In 1611 Dallison purchased one of the earliest baronetcies, but he was only able to pay £365 of the £1,095 asking price. That November Chamberlain listed him among those ‘as well baronets as bare knights’ who had to ‘walk under [royal] protection’ against arrest for debt.41 Since his estate at Laughton alone was taxed at £30 in 1610, it looks as though the extravagance of his life at Court was the primary cause of his financial difficulties.42

It was presumably his growing debts that led Dallison to embezzle large sums from the Ordnance. As lieutenant he was the department’s principal financial officer, responsible for receiving money from the Exchequer and paying bills and wages. The full extent of his corruption is unknown, but it seems that he was appropriating official funds to his own use from the start of his tenure as lieutenant. By 1614 things had reached crisis point; the pay of officers and workmen had fallen so far into arrears that they went on strike. Nevertheless, after Suffolk became lord treasurer in July of that year Dallison persuaded his patron to pay him £6,500. This sum also went towards the payment of his debts, but even that was not enough. In early 1616 Dallison granted a reversion of the lieutenancy to Sir Richard Moryson*, and at the end of that year he surrendered his office entirely, presumably for a tidy sum. A subsequent audit of his accounts revealed that he owed the Crown at least £13,000. This figure was probably something of an under estimate, as nearly £25,000 had ultimately to be paid to Moryson to settle Dallison’s accounts.43

By April 1618 Dallison was in custody.44 He petitioned for his release in the following July, claiming that he would sell his properties to repay the Crown. However he was found to have settled his estate on his son and consequently in July 1619 was committed to the Fleet, where he died intestate the following year. He was buried in St. James Clerkenwell, administration of his estate being subsequently granted to a creditor.45 Despite his attempts to preserve his estate his lands were seized by Crown and in July 1620 Laughton manor and other properties were leased to an Ordnance clerk.46 Lord Treasurer Middlesex (Sir Lionel Cranfield*) subsequently acquired control of the properties. During the impeachment proceedings against him in 1624 it emerged that Middlesex had browbeaten Dallison’s widow and younger son, Thomas, into accepting an annuity of £200 in exchange for their claims to the estate, and had overturned the rights of two creditors, Sir Richard Smythe* and Sir John Davy, to one of Dallison’s manors in Lincolnshire.47

Dallison’s son Thomas, who became heir to the estate after his elder brother’s death shortly before their father’s, had obtained a royal warrant in December 1623 returning to him goods worth £602 and discharging two bonds of £730 due to the Exchequer.48 In May 1624 Thomas’s claim to his father’s baronetcy was jeopardized when it emerged that, by a clerical error, the seal for the original grant had been omitted from the register. Secretary of state Sir Edward Conway I* reported the king’s concern that Thomas’s reduced estate ‘might be prejudicial to the orders of the institution’ but that he ‘would be glad to satisfy him if he could in justice.’49 Thomas was therefore created baronet by a special grant in the following October. A royalist during the Civil War, he was killed while still unmarried at Naseby in June 1645, having never sat in Parliament.50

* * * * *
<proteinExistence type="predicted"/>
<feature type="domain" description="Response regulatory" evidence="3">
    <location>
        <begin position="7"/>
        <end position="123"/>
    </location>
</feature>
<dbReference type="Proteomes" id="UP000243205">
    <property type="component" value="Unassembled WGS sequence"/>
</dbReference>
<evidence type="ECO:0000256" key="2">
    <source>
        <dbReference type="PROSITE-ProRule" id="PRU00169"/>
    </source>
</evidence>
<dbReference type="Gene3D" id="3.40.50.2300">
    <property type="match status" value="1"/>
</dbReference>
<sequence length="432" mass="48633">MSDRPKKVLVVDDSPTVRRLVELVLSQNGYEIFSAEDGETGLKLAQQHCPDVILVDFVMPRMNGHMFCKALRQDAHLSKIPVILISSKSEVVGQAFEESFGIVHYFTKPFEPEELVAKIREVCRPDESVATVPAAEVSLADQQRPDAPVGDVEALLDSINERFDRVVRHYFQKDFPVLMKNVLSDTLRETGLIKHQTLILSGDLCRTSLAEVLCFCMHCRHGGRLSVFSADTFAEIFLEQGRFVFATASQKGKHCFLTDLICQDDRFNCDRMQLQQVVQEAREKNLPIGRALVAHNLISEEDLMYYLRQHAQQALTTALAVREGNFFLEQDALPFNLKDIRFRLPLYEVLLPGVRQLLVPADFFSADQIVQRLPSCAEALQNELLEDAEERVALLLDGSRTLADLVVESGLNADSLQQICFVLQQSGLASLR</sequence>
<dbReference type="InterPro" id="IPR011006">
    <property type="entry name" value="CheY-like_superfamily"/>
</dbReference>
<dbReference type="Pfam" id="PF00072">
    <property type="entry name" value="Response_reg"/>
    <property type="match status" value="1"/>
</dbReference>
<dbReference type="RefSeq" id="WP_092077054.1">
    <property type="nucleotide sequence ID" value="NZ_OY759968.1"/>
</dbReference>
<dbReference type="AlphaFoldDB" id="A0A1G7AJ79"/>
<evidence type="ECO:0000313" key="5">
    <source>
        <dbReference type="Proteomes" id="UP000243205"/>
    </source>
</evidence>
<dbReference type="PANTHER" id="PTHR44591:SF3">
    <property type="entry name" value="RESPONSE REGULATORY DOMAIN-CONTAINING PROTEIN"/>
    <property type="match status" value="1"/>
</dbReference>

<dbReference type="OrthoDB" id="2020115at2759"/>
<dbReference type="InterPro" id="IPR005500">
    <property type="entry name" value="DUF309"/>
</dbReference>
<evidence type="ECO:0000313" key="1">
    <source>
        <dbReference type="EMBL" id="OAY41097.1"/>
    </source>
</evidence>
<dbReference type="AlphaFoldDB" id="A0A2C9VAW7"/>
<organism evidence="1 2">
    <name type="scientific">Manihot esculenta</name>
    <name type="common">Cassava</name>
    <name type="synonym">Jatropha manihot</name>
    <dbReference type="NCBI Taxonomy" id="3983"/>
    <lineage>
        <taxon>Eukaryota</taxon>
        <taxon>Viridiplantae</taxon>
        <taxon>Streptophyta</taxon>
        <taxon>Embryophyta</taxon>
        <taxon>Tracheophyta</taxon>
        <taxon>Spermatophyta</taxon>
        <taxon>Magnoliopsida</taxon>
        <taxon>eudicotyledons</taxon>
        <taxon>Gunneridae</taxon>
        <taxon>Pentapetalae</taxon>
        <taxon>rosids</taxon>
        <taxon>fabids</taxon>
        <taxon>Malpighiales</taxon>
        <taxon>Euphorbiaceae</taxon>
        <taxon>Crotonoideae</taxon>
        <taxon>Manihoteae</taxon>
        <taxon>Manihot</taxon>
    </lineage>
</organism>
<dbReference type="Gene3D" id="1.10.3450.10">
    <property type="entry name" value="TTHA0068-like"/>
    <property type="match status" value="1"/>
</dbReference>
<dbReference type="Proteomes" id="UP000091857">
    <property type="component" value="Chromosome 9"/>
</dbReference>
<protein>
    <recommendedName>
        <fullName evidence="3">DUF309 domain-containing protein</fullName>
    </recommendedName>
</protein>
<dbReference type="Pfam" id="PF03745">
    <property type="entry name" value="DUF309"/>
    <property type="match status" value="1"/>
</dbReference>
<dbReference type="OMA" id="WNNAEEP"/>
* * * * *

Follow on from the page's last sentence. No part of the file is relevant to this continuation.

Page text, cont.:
Ref Volumes: 1604-1629

Authors: Henry Lancaster / Ben Coates



  • 1. Lincs. Peds. (Harl. Soc. l), 286-7.
  • 2. Al. Ox.; GI Admiss.
  • 3. PROB 11/73, f. 271.
  • 4. Lincs. Peds. (Harl. Soc. l), 181.
  • 5. Lincs. Peds. (Harl. Soc. lii), 1017.
  • 6. PROB 11/77, f. 385; IGI.
  • 7. W. Boyd, ‘Dalison Notes’, Misc. Her. and Gen. (ser. 2), ii. 187.
  • 8. Shaw, Knights of Eng. ii. 103.
  • 9. CB, i. 221.
  • 10. St. James’s Clerkenwell (Harl. Soc. Reg. xvii), 148.
  • 11. Hatfield House, ms 278; C231/4, f. 13v; C66/1822; 66/1988.
  • 12. C66/1761/21.
  • 13. E179/139/618; 179/139/624; SP14/31/1.
  • 14. List of Sheriffs comp. A. Hughes (PRO, L. and I. ix), 80.
  • 15. E315/310, f. 30.
  • 16. C181/1, 117v.
  • 17. HCA14/39/217.
  • 18. C181/1, ff. 75, 117v; 181/2, ff. 74v, 83v, 119, 128, 142, 199, 353; 181/3, f. 18v.
  • 19. Add. 28685, f. 2v.
  • 20. C66/1761/26; E403/1727, unfol. (17 Feb. 1621).
  • 21. CSP Dom. 1604-10, p. 161; F.C. Dietz, English Public Finance, 1558-1641, p. 347.
  • 22. C181/2, ff. 34, 180v.
  • 23. E115/117/50; E179/70/122.
  • 24. SP15/40/28.
  • 25. J. Burke, Extinct and Dormant Baronetcies, 148.
  • 26. Itinerary of John Leland, ed. L. Toulmin Smith, ii. 10.
  • 27. HP Commons, 1508-58, ii. 5.
  • 28. PROB 11/77, f. 385.
  • 29. Boyd, 241-2.
  • 30. HP Commons, 1558-1603, i. 275.
  • 31. CJ, i. 207b, 226a, 226b.
  • 32. P. Croft, ‘Fresh Light on Bate’s Case’, HJ, xxx. 529.
  • 33. Add. 34218, f. 87.
  • 34. CJ, i. 265a; Boyd, 259.
  • 35. CJ, i. 288a.
  • 36. Ibid. 329a, 339b, 347b.
  • 37. E351/2644; 351/2649.
  • 38. CJ, i. 400a, 412b, 434a.
  • 39. Ibid. 414b, 416a.
  • 40. Ibid. 438b.
  • 41. Chamberlain Letters ed. N.E. McClure, i. 314; SCL, EM 1284(a).
  • 42. E179/139/681; C. Holmes, Seventeenth-Cent. Lincs. 70.
  • 43. R.W. Stewart, English Ordnance Office, 25-6, 52-3; ‘Star Chamber Procs. against the Earl of Suffolk and others’ ed. A.P.P. Keep, EHR, xiii. 717-18; CSP Dom. 1611-18, p. 346; Carew Letters ed. J. Maclean (Cam. Soc. lxxvi) 22.
  • 44. APC, 1618-19, p. 99.
  • 45. CSP Dom. 1611-18, p. 562; Eg. 2592, f. 232v; PROB 6/11, f. 1.
  • 46. CSP Dom. 1619-23, p. 163.
  • 47. HMC Buccleuch, iii. 237, 240, 242; LJ iii. 299b, 300a, 317b, 374b, 381a; M. Prestwich, Cranfield, 399, 442, 452; CSP Dom. 1619-23, p. 192.
  • 48. SO3/7, unfol., Dec. 1623.
  • 49. SP14/164/38.
  • 50. 47th DKR, 131; CB, i. 221-2.